D. Public Interest
The purpose of the Act is to benefit economically distressed farmers, and it is certainly in the public interest to do so. However, it is decidedly against the public interest for the government to make risky and unsecured loans. In this respect, Congress limited the loan authority of the FmHA. Section 202(A) of the Act provides that a loan may be made only if the applicant "has the experience or training and resources necessary to assure a reasonable prospect for successful operations with the assistance of such loan." The FmHA had determined that plaintiff lacked sufficient collateral to secure the loan. FmHA had already loaned plaintiff $52,000 to help refinance plaintiff's prior outstanding loans with FmHA. In view of the extent of plaintiff's financial difficulties, it was not unreasonable to believe that even with the assistance of another loan, plaintiff would not succeed. It is not the purpose of the Act, or in the public interest, for the government to continually refinance a losing operation with the taxpayers' money.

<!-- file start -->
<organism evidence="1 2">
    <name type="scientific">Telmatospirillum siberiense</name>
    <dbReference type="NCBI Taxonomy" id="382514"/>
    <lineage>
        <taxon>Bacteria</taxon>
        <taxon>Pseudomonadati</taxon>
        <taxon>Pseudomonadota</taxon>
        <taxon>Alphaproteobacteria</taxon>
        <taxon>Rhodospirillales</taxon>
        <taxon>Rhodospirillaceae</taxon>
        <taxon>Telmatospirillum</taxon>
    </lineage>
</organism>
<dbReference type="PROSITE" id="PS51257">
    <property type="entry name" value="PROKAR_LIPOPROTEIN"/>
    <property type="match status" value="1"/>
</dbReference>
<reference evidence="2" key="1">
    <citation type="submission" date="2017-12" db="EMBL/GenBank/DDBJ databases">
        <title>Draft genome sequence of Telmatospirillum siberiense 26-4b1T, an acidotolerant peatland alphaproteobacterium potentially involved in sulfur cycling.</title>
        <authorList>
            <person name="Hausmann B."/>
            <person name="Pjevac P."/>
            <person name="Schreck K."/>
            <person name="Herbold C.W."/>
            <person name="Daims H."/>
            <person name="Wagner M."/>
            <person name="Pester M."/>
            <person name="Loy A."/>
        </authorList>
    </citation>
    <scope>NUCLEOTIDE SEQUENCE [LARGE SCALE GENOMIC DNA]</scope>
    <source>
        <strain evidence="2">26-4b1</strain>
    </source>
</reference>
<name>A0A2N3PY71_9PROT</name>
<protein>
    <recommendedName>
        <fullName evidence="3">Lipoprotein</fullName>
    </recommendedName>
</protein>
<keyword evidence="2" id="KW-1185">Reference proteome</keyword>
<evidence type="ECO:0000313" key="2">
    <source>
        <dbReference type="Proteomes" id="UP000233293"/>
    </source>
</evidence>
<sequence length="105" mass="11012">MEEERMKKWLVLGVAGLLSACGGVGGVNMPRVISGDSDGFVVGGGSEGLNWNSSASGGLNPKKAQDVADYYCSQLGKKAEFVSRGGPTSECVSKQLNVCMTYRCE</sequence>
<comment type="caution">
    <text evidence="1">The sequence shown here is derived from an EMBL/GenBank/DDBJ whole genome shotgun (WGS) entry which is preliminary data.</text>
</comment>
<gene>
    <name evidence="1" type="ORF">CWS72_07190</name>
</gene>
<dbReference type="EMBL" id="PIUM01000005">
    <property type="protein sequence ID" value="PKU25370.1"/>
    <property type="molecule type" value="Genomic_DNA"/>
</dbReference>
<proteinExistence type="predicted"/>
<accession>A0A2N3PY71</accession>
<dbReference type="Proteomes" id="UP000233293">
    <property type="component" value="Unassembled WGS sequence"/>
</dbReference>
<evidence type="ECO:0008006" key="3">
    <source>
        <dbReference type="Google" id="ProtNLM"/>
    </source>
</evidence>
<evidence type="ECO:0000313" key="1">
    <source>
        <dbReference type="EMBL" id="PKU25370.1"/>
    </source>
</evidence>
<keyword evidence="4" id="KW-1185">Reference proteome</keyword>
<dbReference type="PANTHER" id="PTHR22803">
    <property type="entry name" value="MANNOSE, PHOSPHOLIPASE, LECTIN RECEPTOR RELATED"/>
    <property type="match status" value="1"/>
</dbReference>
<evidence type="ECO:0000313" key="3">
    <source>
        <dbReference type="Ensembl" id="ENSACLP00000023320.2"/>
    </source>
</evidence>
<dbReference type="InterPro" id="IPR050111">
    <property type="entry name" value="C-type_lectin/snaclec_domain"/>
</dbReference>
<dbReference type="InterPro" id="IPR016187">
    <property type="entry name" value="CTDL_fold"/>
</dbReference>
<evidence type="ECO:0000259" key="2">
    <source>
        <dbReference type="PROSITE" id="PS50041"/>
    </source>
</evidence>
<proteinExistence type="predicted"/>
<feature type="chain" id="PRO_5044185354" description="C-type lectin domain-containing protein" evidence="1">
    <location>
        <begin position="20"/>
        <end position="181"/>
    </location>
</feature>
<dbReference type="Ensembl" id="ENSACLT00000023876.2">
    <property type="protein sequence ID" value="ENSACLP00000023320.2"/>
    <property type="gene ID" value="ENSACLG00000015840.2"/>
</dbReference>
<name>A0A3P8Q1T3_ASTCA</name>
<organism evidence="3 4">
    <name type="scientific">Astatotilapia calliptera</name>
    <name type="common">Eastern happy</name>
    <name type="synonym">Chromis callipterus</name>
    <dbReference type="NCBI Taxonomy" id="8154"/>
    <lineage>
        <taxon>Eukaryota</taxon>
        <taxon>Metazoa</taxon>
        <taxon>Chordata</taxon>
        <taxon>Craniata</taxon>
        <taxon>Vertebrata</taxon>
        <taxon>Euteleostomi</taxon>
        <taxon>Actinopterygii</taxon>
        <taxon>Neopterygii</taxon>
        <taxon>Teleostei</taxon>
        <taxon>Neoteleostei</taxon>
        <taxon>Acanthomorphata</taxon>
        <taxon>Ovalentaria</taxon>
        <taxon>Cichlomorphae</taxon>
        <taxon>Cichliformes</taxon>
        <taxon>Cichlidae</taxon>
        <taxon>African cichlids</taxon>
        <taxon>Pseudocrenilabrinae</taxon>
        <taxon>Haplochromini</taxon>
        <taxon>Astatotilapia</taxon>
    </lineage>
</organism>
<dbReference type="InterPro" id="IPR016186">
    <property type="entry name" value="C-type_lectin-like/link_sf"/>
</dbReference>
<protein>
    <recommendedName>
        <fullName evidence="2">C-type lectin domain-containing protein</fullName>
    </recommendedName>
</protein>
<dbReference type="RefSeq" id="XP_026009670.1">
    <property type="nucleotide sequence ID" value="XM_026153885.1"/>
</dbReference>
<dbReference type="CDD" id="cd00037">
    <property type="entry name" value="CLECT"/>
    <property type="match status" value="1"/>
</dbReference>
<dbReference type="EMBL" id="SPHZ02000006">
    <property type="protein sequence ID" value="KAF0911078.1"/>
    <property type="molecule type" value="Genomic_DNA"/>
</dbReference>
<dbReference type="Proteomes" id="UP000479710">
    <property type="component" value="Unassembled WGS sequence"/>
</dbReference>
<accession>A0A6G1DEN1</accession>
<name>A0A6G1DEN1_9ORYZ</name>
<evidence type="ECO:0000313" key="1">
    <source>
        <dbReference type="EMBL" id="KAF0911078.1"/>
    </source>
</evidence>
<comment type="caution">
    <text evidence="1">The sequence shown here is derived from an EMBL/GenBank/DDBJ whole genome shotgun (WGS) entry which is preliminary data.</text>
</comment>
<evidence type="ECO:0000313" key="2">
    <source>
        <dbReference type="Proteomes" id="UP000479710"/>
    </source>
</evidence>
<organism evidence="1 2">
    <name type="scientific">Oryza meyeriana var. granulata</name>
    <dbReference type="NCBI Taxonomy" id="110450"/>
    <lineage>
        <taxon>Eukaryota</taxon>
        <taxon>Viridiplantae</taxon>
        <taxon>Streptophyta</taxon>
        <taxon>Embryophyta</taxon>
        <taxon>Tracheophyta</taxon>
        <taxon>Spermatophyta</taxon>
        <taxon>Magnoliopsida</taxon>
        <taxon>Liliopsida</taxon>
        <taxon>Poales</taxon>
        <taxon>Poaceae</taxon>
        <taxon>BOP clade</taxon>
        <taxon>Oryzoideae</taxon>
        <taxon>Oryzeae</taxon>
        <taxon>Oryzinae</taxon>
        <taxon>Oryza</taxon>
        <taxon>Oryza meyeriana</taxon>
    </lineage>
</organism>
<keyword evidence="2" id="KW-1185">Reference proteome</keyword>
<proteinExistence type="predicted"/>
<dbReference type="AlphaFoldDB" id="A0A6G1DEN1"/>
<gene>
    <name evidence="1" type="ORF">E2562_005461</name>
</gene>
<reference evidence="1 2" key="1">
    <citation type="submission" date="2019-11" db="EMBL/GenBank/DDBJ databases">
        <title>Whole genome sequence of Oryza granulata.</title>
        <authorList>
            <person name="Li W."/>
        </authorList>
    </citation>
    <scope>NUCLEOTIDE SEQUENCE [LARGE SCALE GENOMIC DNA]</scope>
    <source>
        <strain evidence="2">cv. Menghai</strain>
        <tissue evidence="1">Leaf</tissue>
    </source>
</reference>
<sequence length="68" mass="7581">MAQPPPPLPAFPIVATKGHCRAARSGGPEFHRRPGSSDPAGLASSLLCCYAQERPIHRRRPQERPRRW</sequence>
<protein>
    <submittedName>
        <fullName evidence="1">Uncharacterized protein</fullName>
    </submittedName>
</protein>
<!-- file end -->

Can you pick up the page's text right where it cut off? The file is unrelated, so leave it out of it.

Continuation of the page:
An analysis of the four factors of Dataphase dictates denial of plaintiff's motion for a preliminary injunction. Accordingly, it is hereby
ORDERED that plaintiff's motion for a preliminary injunction is denied. It is further
ORDERED that Count I of plaintiff's complaint is dismissed for lack of subject matter jurisdiction.